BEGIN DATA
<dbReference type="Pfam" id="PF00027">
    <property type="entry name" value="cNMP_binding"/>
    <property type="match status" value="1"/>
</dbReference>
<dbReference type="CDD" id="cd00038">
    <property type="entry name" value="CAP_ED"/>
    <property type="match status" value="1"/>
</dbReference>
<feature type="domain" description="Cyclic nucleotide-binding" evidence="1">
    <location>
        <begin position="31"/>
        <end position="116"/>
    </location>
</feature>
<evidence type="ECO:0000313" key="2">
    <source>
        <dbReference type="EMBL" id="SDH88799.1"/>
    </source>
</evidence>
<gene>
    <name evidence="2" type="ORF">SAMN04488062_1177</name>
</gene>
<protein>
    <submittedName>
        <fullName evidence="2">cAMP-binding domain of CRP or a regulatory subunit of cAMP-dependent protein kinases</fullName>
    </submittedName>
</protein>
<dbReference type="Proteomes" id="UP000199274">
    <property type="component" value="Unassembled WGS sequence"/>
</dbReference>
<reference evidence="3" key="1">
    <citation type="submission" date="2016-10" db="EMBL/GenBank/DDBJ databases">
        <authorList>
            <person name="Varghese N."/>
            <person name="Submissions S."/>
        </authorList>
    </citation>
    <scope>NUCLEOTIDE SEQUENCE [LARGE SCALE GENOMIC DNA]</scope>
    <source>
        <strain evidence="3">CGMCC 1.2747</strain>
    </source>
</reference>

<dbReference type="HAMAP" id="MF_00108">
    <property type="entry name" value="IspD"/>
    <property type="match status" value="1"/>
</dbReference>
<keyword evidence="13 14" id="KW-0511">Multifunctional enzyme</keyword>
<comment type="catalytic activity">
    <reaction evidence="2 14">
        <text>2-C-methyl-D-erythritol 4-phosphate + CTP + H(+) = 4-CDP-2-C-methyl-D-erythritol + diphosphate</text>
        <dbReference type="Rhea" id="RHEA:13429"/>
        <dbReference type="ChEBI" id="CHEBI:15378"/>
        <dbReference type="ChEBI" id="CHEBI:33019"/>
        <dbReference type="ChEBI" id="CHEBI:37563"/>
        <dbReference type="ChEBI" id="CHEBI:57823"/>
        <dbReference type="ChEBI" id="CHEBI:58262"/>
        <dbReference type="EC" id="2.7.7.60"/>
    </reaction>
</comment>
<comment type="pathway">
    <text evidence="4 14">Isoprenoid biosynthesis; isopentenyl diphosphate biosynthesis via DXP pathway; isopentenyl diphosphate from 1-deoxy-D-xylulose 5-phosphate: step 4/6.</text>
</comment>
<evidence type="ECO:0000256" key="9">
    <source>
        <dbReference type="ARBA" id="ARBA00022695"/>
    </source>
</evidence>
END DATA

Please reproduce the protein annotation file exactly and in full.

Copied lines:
<dbReference type="Pfam" id="PF00027">
    <property type="entry name" value="cNMP_binding"/>
    <property type="match status" value="1"/>
</dbReference>
<dbReference type="CDD" id="cd00038">
    <property type="entry name" value="CAP_ED"/>
    <property type="match status" value="1"/>
</dbReference>
<feature type="domain" description="Cyclic nucleotide-binding" evidence="1">
    <location>
        <begin position="31"/>
        <end position="116"/>
    </location>
</feature>
<evidence type="ECO:0000313" key="2">
    <source>
        <dbReference type="EMBL" id="SDH88799.1"/>
    </source>
</evidence>
<gene>
    <name evidence="2" type="ORF">SAMN04488062_1177</name>
</gene>
<protein>
    <submittedName>
        <fullName evidence="2">cAMP-binding domain of CRP or a regulatory subunit of cAMP-dependent protein kinases</fullName>
    </submittedName>
</protein>
<dbReference type="Proteomes" id="UP000199274">
    <property type="component" value="Unassembled WGS sequence"/>
</dbReference>
<reference evidence="3" key="1">
    <citation type="submission" date="2016-10" db="EMBL/GenBank/DDBJ databases">
        <authorList>
            <person name="Varghese N."/>
            <person name="Submissions S."/>
        </authorList>
    </citation>
    <scope>NUCLEOTIDE SEQUENCE [LARGE SCALE GENOMIC DNA]</scope>
    <source>
        <strain evidence="3">CGMCC 1.2747</strain>
    </source>
</reference>

<dbReference type="HAMAP" id="MF_00108">
    <property type="entry name" value="IspD"/>
    <property type="match status" value="1"/>
</dbReference>
<keyword evidence="13 14" id="KW-0511">Multifunctional enzyme</keyword>
<comment type="catalytic activity">
    <reaction evidence="2 14">
        <text>2-C-methyl-D-erythritol 4-phosphate + CTP + H(+) = 4-CDP-2-C-methyl-D-erythritol + diphosphate</text>
        <dbReference type="Rhea" id="RHEA:13429"/>
        <dbReference type="ChEBI" id="CHEBI:15378"/>
        <dbReference type="ChEBI" id="CHEBI:33019"/>
        <dbReference type="ChEBI" id="CHEBI:37563"/>
        <dbReference type="ChEBI" id="CHEBI:57823"/>
        <dbReference type="ChEBI" id="CHEBI:58262"/>
        <dbReference type="EC" id="2.7.7.60"/>
    </reaction>
</comment>
<comment type="pathway">
    <text evidence="4 14">Isoprenoid biosynthesis; isopentenyl diphosphate biosynthesis via DXP pathway; isopentenyl diphosphate from 1-deoxy-D-xylulose 5-phosphate: step 4/6.</text>
</comment>
<evidence type="ECO:0000256" key="9">
    <source>
        <dbReference type="ARBA" id="ARBA00022695"/>
    </source>
</evidence>